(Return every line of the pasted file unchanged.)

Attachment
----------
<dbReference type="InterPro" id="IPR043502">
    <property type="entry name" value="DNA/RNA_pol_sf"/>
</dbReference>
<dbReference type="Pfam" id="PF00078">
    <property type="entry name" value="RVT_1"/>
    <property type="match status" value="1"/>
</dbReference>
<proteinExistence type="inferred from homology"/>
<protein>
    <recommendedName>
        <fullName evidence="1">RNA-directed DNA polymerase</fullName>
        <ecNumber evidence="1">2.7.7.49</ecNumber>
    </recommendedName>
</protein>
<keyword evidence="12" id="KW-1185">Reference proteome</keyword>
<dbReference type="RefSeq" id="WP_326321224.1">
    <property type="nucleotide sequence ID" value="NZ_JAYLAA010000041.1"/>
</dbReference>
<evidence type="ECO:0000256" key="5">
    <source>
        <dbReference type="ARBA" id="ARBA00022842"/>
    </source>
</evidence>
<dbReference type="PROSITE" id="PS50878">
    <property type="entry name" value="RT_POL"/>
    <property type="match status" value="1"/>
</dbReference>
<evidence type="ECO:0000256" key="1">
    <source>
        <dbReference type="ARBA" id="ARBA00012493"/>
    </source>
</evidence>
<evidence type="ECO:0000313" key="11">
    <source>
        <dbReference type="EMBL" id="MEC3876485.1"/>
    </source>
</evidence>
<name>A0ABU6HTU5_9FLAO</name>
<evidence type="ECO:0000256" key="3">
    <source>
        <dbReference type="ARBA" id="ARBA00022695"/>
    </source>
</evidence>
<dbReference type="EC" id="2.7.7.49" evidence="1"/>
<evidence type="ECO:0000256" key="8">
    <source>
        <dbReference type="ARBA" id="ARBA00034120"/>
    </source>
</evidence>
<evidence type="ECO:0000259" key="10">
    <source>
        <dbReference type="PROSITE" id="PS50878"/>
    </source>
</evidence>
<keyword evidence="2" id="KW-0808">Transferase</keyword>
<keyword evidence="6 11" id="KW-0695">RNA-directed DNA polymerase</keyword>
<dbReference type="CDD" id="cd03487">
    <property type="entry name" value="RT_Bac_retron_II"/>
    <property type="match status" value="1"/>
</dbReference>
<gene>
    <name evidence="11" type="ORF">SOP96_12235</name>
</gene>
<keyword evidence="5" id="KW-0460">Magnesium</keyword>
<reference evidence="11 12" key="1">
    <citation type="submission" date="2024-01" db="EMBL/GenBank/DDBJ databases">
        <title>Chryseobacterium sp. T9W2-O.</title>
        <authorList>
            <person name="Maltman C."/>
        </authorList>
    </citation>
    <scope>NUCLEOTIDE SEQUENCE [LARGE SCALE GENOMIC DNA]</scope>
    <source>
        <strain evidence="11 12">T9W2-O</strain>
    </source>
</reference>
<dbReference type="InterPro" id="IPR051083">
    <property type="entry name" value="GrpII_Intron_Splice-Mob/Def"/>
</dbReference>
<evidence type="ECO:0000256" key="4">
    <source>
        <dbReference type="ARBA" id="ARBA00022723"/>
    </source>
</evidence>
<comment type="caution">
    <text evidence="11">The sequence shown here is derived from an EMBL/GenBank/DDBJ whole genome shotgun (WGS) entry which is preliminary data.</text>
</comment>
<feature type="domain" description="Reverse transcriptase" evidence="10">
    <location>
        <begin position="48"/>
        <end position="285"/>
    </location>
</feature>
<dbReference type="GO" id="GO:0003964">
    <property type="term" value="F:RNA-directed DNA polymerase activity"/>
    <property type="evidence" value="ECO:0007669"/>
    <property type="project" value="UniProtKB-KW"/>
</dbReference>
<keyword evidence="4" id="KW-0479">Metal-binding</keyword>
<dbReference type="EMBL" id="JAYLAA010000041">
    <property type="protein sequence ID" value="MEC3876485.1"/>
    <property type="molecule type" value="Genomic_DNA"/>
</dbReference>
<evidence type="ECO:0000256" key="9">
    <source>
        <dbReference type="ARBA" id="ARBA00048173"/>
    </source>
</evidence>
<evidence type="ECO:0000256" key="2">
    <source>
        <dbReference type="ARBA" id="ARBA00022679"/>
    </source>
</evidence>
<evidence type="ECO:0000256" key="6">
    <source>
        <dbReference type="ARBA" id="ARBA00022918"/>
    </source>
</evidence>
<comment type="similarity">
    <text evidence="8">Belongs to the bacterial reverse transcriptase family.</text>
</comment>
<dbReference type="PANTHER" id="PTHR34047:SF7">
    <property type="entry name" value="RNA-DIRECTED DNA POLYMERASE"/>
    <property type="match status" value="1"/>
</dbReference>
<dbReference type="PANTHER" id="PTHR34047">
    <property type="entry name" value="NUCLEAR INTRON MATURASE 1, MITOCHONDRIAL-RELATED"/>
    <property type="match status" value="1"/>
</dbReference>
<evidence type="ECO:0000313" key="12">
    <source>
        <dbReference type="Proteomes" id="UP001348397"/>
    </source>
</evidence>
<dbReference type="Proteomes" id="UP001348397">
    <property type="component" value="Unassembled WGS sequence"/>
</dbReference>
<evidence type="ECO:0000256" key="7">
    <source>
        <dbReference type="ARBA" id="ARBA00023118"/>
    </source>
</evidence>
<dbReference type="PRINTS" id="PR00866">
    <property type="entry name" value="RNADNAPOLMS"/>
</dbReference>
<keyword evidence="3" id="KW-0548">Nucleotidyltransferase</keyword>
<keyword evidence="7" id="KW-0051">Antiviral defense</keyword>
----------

<dbReference type="InterPro" id="IPR043502">
    <property type="entry name" value="DNA/RNA_pol_sf"/>
</dbReference>
<dbReference type="Pfam" id="PF00078">
    <property type="entry name" value="RVT_1"/>
    <property type="match status" value="1"/>
</dbReference>
<proteinExistence type="inferred from homology"/>
<protein>
    <recommendedName>
        <fullName evidence="1">RNA-directed DNA polymerase</fullName>
        <ecNumber evidence="1">2.7.7.49</ecNumber>
    </recommendedName>
</protein>
<keyword evidence="12" id="KW-1185">Reference proteome</keyword>
<dbReference type="RefSeq" id="WP_326321224.1">
    <property type="nucleotide sequence ID" value="NZ_JAYLAA010000041.1"/>
</dbReference>
<evidence type="ECO:0000256" key="5">
    <source>
        <dbReference type="ARBA" id="ARBA00022842"/>
    </source>
</evidence>
<dbReference type="PROSITE" id="PS50878">
    <property type="entry name" value="RT_POL"/>
    <property type="match status" value="1"/>
</dbReference>
<evidence type="ECO:0000256" key="1">
    <source>
        <dbReference type="ARBA" id="ARBA00012493"/>
    </source>
</evidence>
<evidence type="ECO:0000313" key="11">
    <source>
        <dbReference type="EMBL" id="MEC3876485.1"/>
    </source>
</evidence>
<name>A0ABU6HTU5_9FLAO</name>
<evidence type="ECO:0000256" key="3">
    <source>
        <dbReference type="ARBA" id="ARBA00022695"/>
    </source>
</evidence>
<dbReference type="EC" id="2.7.7.49" evidence="1"/>
<evidence type="ECO:0000256" key="8">
    <source>
        <dbReference type="ARBA" id="ARBA00034120"/>
    </source>
</evidence>
<evidence type="ECO:0000259" key="10">
    <source>
        <dbReference type="PROSITE" id="PS50878"/>
    </source>
</evidence>
<keyword evidence="2" id="KW-0808">Transferase</keyword>
<keyword evidence="6 11" id="KW-0695">RNA-directed DNA polymerase</keyword>
<dbReference type="CDD" id="cd03487">
    <property type="entry name" value="RT_Bac_retron_II"/>
    <property type="match status" value="1"/>
</dbReference>
<gene>
    <name evidence="11" type="ORF">SOP96_12235</name>
</gene>
<keyword evidence="5" id="KW-0460">Magnesium</keyword>
<reference evidence="11 12" key="1">
    <citation type="submission" date="2024-01" db="EMBL/GenBank/DDBJ databases">
        <title>Chryseobacterium sp. T9W2-O.</title>
        <authorList>
            <person name="Maltman C."/>
        </authorList>
    </citation>
    <scope>NUCLEOTIDE SEQUENCE [LARGE SCALE GENOMIC DNA]</scope>
    <source>
        <strain evidence="11 12">T9W2-O</strain>
    </source>
</reference>
<dbReference type="InterPro" id="IPR051083">
    <property type="entry name" value="GrpII_Intron_Splice-Mob/Def"/>
</dbReference>
<evidence type="ECO:0000256" key="4">
    <source>
        <dbReference type="ARBA" id="ARBA00022723"/>
    </source>
</evidence>
<comment type="caution">
    <text evidence="11">The sequence shown here is derived from an EMBL/GenBank/DDBJ whole genome shotgun (WGS) entry which is preliminary data.</text>
</comment>
<feature type="domain" description="Reverse transcriptase" evidence="10">
    <location>
        <begin position="48"/>
        <end position="285"/>
    </location>
</feature>
<dbReference type="GO" id="GO:0003964">
    <property type="term" value="F:RNA-directed DNA polymerase activity"/>
    <property type="evidence" value="ECO:0007669"/>
    <property type="project" value="UniProtKB-KW"/>
</dbReference>
<keyword evidence="4" id="KW-0479">Metal-binding</keyword>
<dbReference type="EMBL" id="JAYLAA010000041">
    <property type="protein sequence ID" value="MEC3876485.1"/>
    <property type="molecule type" value="Genomic_DNA"/>
</dbReference>
<evidence type="ECO:0000256" key="9">
    <source>
        <dbReference type="ARBA" id="ARBA00048173"/>
    </source>
</evidence>
<evidence type="ECO:0000256" key="2">
    <source>
        <dbReference type="ARBA" id="ARBA00022679"/>
    </source>
</evidence>
<evidence type="ECO:0000256" key="6">
    <source>
        <dbReference type="ARBA" id="ARBA00022918"/>
    </source>
</evidence>
<comment type="similarity">
    <text evidence="8">Belongs to the bacterial reverse transcriptase family.</text>
</comment>
<dbReference type="PANTHER" id="PTHR34047:SF7">
    <property type="entry name" value="RNA-DIRECTED DNA POLYMERASE"/>
    <property type="match status" value="1"/>
</dbReference>
<dbReference type="PANTHER" id="PTHR34047">
    <property type="entry name" value="NUCLEAR INTRON MATURASE 1, MITOCHONDRIAL-RELATED"/>
    <property type="match status" value="1"/>
</dbReference>
<evidence type="ECO:0000313" key="12">
    <source>
        <dbReference type="Proteomes" id="UP001348397"/>
    </source>
</evidence>
<dbReference type="Proteomes" id="UP001348397">
    <property type="component" value="Unassembled WGS sequence"/>
</dbReference>
<evidence type="ECO:0000256" key="7">
    <source>
        <dbReference type="ARBA" id="ARBA00023118"/>
    </source>
</evidence>
<dbReference type="PRINTS" id="PR00866">
    <property type="entry name" value="RNADNAPOLMS"/>
</dbReference>
<keyword evidence="3" id="KW-0548">Nucleotidyltransferase</keyword>
<keyword evidence="7" id="KW-0051">Antiviral defense</keyword>